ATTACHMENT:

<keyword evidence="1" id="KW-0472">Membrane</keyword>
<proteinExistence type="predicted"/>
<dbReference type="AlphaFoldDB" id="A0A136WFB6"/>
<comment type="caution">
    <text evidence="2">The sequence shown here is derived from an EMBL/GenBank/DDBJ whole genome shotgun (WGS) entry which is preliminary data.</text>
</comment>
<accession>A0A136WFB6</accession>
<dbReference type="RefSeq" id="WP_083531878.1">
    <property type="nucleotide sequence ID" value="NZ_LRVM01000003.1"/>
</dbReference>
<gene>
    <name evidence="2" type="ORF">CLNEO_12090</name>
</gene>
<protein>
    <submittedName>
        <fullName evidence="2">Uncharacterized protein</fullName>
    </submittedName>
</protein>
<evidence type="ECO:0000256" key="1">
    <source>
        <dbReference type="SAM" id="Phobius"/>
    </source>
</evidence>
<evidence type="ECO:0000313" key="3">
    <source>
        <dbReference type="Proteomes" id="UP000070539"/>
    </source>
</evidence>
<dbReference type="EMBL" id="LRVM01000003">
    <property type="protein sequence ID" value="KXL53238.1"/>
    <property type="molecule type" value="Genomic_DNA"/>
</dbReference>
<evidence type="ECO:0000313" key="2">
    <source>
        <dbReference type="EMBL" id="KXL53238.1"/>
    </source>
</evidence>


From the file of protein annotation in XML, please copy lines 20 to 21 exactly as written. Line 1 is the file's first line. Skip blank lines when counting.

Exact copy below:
    <source>
        <dbReference type="SAM" id="Phobius"/>